Send to

Choose Destination
AIDS Patient Care STDS. 2017 Feb;31(2):49-59. doi: 10.1089/apc.2016.0174.

Trends and Correlates of Cigarette Smoking and Its Impacts on Health-Related Quality of Life Among People Living with HIV: Findings from the Ontario HIV Treatment Network Cohort Study, 2008-2014.

Author information

1 The Ontario HIV Treatment Network , Toronto, Canada .
2 Institute for Mental Health Policy Research , Centre for Addiction and Mental Health, Toronto, Canada .
3 Department of Psychiatry, University of Toronto , Toronto, Canada .
4 Institute of Health Policy, Management and Evaluation, University of Toronto , Toronto, Canada .
5 Baycrest Health Sciences , Toronto, Canada .
6 Dalla Lana School of Public Health, University of Toronto , Toronto, Canada .
7 Toronto General Research Institute, University Health Network , Toronto, Canada .
8 Department of Pathology and Molecular Medicine, McMaster University , Hamilton, Canada .
9 St. Joseph's Health Care , Hamilton, Canada .
10 The AIDS Network , Hamilton, Canada .
11 Maple Leaf Medical Clinic , Toronto, Canada .
12 Centre for Urban Health Solutions, Li Ka Shing Knowledge Institute , St. Michael's Hospital, Toronto, Canada .
13 Department of Family and Community Medicine, St. Michael's Hospital , Toronto, Canada .


We sought to examine the trends of cigarette smoking, identify correlates of smoking, and examine the impacts of smoking on health-related quality of life (HRQOL) among people living with HIV in Ontario, Canada. Study sample included 4473 individuals receiving care and enrolled in the Ontario HIV Treatment Network Cohort Study. Self-report data on cigarette smoking, HRQOL, and demographic and sociobehavioral variables were collected between 2008 and 2014 through annual face-to-face interviews. Clinical data were abstracted from participants' medical records and enhanced through linkage with a provincial public health laboratory database. Analyses included descriptive statistics, generalized logit regression, and linear mixed-effects modeling. At first interview, 1760 participants (39.3%) were current cigarette smokers. Smoking prevalence declined annually by 1.6% between 2008 and 2014, but remained much higher than the prevalence in the general population. Current cigarette smokers were more likely to be younger, male, white or indigenous, Canadian-born, single, unemployed with lower education, heavy drinkers, nonmedicinal drug users, and to have current depression than former cigarette smokers or those who never smoked. Current cigarette smokers also had significantly (p < 0.001) worse SF-12 physical component summary (β = -2.07) and SF-12 mental component summary (β = -1.08) scores than those who never smoked after adjusting for demographic, socioeconomic, and HIV-related clinical variables. To reduce the burden of cigarette smoking, cessation interventions that take into account the complex social, economic, and medical needs of people living with HIV are needed urgently.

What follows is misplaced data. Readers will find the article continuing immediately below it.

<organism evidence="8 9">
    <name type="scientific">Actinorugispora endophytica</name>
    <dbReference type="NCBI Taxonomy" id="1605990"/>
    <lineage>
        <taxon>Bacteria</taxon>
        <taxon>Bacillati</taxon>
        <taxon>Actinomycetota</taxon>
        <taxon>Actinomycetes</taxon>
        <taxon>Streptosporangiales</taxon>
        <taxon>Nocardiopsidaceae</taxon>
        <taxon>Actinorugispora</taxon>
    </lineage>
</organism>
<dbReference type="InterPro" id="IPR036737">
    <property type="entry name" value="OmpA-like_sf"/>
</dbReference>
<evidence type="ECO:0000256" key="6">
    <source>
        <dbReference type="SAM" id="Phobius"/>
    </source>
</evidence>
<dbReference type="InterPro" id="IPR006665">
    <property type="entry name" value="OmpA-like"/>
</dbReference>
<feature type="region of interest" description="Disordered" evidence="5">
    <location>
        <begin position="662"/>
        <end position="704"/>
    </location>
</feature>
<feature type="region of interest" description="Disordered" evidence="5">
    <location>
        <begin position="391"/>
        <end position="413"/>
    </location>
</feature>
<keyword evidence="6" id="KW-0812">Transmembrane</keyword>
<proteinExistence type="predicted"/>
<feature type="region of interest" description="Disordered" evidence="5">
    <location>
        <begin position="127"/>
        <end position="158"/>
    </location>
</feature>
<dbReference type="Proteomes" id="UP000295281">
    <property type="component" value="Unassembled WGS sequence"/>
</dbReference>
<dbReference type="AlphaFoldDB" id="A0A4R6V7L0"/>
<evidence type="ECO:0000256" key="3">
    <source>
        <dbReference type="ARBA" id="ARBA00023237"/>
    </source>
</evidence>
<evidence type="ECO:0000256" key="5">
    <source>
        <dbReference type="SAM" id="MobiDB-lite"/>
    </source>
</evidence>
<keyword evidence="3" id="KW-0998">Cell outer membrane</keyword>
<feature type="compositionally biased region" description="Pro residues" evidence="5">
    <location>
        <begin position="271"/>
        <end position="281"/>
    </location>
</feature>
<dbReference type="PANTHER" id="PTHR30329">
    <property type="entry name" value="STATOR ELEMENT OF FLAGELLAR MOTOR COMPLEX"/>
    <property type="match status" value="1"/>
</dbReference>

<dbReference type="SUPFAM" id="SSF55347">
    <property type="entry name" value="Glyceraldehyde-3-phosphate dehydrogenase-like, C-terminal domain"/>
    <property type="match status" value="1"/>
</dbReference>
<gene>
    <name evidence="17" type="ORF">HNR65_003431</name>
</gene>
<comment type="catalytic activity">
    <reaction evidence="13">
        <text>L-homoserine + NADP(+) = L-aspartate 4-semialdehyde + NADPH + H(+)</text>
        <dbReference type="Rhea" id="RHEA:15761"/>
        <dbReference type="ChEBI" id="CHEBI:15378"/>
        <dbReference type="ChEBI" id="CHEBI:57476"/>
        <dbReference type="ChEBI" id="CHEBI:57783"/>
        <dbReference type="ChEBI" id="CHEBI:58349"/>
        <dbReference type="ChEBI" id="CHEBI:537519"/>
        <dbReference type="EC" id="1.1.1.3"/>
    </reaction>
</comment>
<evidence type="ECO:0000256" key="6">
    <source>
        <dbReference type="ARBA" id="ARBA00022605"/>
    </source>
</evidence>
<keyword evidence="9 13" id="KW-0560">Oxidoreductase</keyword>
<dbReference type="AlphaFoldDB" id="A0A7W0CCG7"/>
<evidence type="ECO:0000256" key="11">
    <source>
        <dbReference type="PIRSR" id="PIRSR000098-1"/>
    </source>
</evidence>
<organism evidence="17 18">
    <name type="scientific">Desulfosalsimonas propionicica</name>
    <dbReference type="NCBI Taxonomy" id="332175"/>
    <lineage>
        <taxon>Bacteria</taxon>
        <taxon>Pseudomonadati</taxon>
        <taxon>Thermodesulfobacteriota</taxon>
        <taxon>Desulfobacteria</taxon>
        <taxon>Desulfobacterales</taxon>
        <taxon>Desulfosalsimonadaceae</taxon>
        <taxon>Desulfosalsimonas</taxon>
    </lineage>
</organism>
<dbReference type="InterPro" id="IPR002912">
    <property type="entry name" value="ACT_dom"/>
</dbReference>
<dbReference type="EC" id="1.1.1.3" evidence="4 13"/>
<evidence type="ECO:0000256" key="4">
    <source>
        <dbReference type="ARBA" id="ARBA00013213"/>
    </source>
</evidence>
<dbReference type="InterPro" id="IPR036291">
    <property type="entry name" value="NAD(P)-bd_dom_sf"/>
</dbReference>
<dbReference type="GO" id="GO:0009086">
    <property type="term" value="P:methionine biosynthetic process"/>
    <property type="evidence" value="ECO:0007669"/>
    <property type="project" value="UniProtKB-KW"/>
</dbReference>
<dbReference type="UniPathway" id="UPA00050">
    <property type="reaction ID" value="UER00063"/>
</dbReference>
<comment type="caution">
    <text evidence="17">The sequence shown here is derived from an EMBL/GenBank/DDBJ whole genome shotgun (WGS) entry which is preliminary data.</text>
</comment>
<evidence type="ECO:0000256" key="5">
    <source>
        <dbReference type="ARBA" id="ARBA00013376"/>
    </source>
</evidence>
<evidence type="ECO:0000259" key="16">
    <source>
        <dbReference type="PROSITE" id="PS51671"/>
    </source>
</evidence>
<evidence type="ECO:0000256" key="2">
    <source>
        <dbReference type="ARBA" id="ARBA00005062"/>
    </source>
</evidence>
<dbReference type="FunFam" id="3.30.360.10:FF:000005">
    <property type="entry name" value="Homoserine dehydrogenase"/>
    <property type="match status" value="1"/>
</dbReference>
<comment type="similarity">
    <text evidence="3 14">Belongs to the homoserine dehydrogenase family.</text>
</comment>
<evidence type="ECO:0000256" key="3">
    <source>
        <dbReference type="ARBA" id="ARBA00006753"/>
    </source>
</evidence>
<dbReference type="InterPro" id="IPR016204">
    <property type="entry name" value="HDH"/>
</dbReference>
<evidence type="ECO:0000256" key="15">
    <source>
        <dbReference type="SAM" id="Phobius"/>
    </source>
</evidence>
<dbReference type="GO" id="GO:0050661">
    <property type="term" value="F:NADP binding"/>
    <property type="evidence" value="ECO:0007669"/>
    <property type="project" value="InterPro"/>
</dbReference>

correlates of smoking; health-related quality of life; people living with HIV; trend of cigarette smoking

[Indexed for MEDLINE]

Supplemental Content

Full text links

Icon for Atypon
Loading ...
Support Center